Great Staple Food Items to Have on Hand

Great Staple Whole Foods

Here is a list of staple items I always have on hand – these are all great basics when planning a whole foods, plant-based menu plan:


Chickpeas are an excellent source of protein and easy to incorporate into many different types of dishes. Whether you like chili, soups, hummus, veggie burgers, a falafel or a variety of homemade snacks, the garbanzo bean is an excellent main ingredient. One cup of chickpeas provides 12g of fiber and 15g of protein; plus, you can make a whole batch plain and use them in different ways throughout the week. Just remember that slow soak + slow cook + slow cooling = best chickpeas. Just consider this a trip to the spa for beans, to bring out the best in them. Just like how it works for us. Soak beans over night (in at least 3x the volume of water to beans). Cook at a simmer for 75-90 minutes until tender throughout. Some beans like white beans take up to 150 minutes to cook thoroughly, whereas lentils and smaller legumes can cook in under an hour and do not need an overnight soak. Add salt and allow to cool to room temperature while in the water.


Packed with protein, red, black or white quinoa makes a great (gluten-free) base for many meals, and can be used it as a sub for rice or pasta, combined with fresh veggies, beans, nuts or your favorite sauces for dishes that range from light to hearty. It takes just 15 minutes to cook several cups, so you can plan ahead and have extra on hand in the fridge. You can also toast quinoa in a pan and then grind it into a flour to use as breading or in a treat like Quinoa Cookies.


Like quinoa, buckwheat is actually a seed – a pseudo-grain – which means it’s also gluten-free. Buckwheat has a strong, nutty flavor and makes a great homemade cereal or you can pop it in a jar with some nut milk and cinnamon for an easy overnight raw oatmeal substitute.

Brazil NutsBrazil Nuts

These silky smooth nuts are packed with selenium, a mineral that is important to good health and that many of us tend to not get enough of. The nutrients in these nuts support good thyroid function and immunity, and they blend brilliantly into a no-strain nut milk. Simply combine three parts water to one part Brazil nuts and blend on high for several minutes. This will keep a couple of days in the fridge, so having a stash of nuts on hand means easy homemade (preservative-free, sugar-free) nut milk whenever you’re running low.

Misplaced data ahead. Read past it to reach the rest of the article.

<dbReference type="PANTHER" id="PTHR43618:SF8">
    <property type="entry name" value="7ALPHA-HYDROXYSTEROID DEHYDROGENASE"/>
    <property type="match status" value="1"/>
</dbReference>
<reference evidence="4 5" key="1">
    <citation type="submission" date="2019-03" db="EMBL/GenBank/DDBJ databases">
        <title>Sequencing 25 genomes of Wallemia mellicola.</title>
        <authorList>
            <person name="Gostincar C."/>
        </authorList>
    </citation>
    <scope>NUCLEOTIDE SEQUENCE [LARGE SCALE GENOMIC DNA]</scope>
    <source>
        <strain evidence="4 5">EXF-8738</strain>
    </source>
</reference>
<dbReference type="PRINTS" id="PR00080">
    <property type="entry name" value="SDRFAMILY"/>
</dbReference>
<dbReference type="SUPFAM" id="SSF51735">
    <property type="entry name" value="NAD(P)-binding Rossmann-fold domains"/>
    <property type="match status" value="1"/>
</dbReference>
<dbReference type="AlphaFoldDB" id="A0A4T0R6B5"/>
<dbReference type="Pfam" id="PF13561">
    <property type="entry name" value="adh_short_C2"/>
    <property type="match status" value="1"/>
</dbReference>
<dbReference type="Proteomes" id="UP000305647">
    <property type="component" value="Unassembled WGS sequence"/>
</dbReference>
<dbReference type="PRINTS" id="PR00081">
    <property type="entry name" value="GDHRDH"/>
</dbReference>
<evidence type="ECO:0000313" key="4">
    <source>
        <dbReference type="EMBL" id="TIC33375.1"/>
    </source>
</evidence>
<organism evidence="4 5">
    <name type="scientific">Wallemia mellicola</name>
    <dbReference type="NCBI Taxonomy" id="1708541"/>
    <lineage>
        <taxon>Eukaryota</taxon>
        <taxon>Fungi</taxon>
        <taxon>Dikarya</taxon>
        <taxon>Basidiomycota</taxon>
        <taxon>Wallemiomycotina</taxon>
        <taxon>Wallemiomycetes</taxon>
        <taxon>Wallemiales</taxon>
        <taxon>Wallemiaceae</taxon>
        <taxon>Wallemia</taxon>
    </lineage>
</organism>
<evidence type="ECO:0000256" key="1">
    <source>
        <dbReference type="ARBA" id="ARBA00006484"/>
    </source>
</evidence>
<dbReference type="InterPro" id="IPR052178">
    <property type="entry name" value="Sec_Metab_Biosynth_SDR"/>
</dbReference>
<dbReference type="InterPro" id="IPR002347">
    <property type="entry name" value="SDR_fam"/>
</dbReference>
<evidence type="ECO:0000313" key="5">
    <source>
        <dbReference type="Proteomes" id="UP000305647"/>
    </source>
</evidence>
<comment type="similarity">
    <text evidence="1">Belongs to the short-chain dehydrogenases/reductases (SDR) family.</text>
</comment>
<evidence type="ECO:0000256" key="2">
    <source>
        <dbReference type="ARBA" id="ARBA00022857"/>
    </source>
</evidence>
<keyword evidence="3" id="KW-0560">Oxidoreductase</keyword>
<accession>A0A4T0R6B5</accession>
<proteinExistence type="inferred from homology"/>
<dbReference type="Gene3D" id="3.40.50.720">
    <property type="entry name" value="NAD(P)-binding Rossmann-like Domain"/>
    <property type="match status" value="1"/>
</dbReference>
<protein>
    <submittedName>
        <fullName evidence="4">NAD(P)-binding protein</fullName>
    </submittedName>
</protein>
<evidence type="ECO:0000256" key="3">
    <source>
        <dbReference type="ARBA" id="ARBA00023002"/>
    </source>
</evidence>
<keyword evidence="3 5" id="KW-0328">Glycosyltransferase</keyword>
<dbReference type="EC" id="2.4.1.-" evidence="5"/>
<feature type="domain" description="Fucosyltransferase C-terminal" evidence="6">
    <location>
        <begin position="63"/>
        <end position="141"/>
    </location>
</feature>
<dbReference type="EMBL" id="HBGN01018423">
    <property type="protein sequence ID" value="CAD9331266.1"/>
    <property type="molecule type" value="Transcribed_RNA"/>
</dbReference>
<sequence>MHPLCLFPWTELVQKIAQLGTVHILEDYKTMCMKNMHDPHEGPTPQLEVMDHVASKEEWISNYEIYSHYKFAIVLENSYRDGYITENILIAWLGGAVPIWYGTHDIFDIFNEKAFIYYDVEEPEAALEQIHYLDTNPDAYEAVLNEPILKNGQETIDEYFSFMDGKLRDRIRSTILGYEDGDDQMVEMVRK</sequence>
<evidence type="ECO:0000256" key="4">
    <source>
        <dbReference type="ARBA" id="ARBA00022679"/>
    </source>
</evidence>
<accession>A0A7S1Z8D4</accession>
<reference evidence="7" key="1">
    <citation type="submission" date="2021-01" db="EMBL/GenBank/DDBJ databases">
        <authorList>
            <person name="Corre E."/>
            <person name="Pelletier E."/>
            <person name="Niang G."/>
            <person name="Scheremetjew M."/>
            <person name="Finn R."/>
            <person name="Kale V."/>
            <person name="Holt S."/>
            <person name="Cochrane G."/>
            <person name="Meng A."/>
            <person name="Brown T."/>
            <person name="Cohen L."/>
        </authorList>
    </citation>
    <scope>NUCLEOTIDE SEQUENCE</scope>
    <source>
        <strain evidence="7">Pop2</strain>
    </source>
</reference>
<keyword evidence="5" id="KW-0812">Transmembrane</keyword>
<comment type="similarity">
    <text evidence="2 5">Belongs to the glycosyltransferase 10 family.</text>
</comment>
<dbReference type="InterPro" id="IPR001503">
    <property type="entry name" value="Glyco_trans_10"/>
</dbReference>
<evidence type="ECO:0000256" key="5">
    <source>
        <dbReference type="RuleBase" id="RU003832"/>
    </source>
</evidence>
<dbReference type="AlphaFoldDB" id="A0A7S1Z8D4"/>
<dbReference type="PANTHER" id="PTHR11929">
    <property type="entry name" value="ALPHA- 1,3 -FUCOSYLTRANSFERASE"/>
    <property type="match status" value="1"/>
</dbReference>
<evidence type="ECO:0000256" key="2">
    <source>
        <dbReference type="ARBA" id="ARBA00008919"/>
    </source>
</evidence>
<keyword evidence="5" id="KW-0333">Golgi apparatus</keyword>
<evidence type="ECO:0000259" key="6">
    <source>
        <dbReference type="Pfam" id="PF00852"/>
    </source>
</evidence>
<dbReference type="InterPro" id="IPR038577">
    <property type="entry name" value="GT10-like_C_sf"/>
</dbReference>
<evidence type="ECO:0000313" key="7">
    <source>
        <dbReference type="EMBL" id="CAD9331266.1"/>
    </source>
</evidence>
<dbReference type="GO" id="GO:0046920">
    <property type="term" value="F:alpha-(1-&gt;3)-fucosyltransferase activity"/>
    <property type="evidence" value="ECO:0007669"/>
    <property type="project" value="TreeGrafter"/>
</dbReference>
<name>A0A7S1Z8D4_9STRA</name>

Essential to making non-dairy cheeses, desserts (like Raw Carrot Cake) and sauces, cashews keep well for extended periods in the pantry. When you’re ready to use them, soak them in hot water for at least 30 minutes, rinse, and blend. Combine with salt and nutritional yeast for a soft cheese; with dates and maple syrup for a cakey filling, or with miso, apple cider vinegar, Dijon mustard and mint for a smooth and creamy Mediterranean-inspired sauce. Of course, they are also delicious as a snack when roasted and seasoned.


Walnuts are packed with healthy oils and nutrients. Having a high Omega-3/-6 ratio and being high in the healthy form of Vitamin E (gamma-tocopherol), and thus provide fantastic nerve and heart health benefits. They are also a great source of minerals like calcium, magnesium and potassium, as well as being high in fiber. Walnuts are also a great source of phytonutrients like quinone juglone, tannin tellimagrandin and flavinol morin. Remember that phytonutrients are great anti-oxidants and help prevent cancer.

Nut Butternut-butter

Smoothies, sandwiches, apples, your fingers when no one is watching – what doesn’t nut butter go well on? Having almond, peanut, or other nut butters handy means a quick brain-boosting refuel of fat and protein when you need it, as well as a great flavor-booster for sauces, soups or desserts. You’ll be glad you have it, I promise. Be sure you are checking the ingredients of your nut butters, as many have added sweeteners or unhealthy oils that aren’t ever necessary in nut butters.


This is a craveworthy blend of sesame seeds and sea salt: it adds flavor, crunch and nutrients to a meal (even something as simple as cucumber is made 10x more exciting with gomasio). The sesame seeds provide a whole spectrum of amino acids and calcium; sea salt provides sodium, chloride, iodine and a host of other trace minerals essential to the body’s functioning. You can even find varieties that include dried seaweed for extra nutrient goodness.

Maple Syrup or Brown Rice SyrupMaple Syrup

These low-glycemic vegan sweeteners are tremendously versatile and keep indefinitely in the pantry. Use them in baking, sauces or smoothies as you would use agave or honey. Maple syrup is packed with B Vitamins and minerals, including calcium, magnesium, iron, potassium and zinc. Brown rice syrup is gentler on the body than other sweeteners because it’s lower in fructose, and is gluten-free.


A quick way to add a dash of minerals and a salty, briny flavor to anything you’d like to resemble the taste of seafood, dulse is a nutrient-packed dried seaweed common in Macrobiotic cooking. Sprinkle it over salads or use in seafood dishes to add some zing and some body-supporting goodness to your day.


This thick, chewy seaweed is not only delicious in soup, it’s a great way to make beans more easily digested. Toss a piece of kombu in with your chickpeas (above) or any other bean to help break down the starches that can sometimes cause bloating.

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